Researchers at the California Institute of Technology developed an application for Microsoft’s Hololens that can steer visually impaired individuals through a complex building. Rather than deliver raw images to the brain as seen in recent prosthetic attempts, this “non-invasive” method relies on 360-degree sound and real-time room/object mapping to navigate wearers through an unfamiliar multi-story building on their first attempt.
Typically, Hololens renders interactive virtual objects in your full view of the real world. For example, engineers can construct a 3D model of a building in physical space and examine each side by simply walking around the virtual structure. You can also use the Hololens to shop for furniture online by placing a 3D model of the desired chair or table in your living room to see how it blends in with your current décor before making a purchase.
The drawback to Hololens, for now at least, is that all virtual objects reside only in the wearer’s view; these “holograms” can’t be seen by anyone else unless they have a device capable of sharing the same experience. In this case, the wearer can’t see anything, so the researchers fell back on the headset’s real-time room and object-mapping capabilities.
“Our design principle is to give sounds to all relevant objects in the environment,” the paper states. “Each object in the scene can talk to the user with a voice that comes from the object’s location. The voice’s pitch increases as the object gets closer. The user actively selects which objects speak through several modes of control.”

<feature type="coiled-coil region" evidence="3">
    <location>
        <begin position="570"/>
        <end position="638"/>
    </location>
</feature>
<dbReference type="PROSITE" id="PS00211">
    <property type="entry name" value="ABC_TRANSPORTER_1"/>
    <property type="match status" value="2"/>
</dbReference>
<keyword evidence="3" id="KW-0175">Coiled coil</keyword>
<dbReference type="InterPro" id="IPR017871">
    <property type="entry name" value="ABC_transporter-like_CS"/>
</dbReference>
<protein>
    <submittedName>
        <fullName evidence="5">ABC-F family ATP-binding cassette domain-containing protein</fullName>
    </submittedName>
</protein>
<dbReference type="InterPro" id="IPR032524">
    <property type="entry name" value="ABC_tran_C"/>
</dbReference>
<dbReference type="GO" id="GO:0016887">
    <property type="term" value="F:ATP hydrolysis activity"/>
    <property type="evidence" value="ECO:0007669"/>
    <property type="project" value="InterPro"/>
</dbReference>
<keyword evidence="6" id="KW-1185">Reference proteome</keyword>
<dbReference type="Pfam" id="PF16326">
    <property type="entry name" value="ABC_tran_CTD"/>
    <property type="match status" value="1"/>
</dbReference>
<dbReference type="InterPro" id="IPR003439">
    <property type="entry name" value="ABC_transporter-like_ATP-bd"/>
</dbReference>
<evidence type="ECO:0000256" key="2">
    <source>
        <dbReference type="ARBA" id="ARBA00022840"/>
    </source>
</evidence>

These modes consist of scan, spotlight, and target. After selecting scan mode using a clicker, each object will call out its name in sequence from left to right via spatial audio, meaning the wearer can get a sense of their real-world placement based on the distance and location of their voice. Spotlight mode forces the object directly in front to speak, and target mode will force an object to repeatedly call out its name. Meanwhile, obstacles and walls will hiss if the wearer moves in too close.
In one test, researchers created a virtual chair and directed Hololens wearers to approach object using the target mode. Most relied on a two-phase method: Localize the voice by turning in place and then quickly reach the correct destination. After that, researchers put a physical chair in the same location and asked the individuals to find that chair using their typical walking aid. The process took eight times longer and 13 times more distance without the help of Hololens.
Hololens can be used for long-range guided navigation, too. Researchers created a virtual guide that followed a pre-computed path and called out “follow me” to the wearer. It continuously monitored the wearer’s progression and remained a few feet ahead. If the wearer strayed off course, the virtual guide would stop and wait for him/her to catch up. The test included crossing a building’s main lobby, climbing two flights of stairs, walking around a few corners, and stopping in an office.
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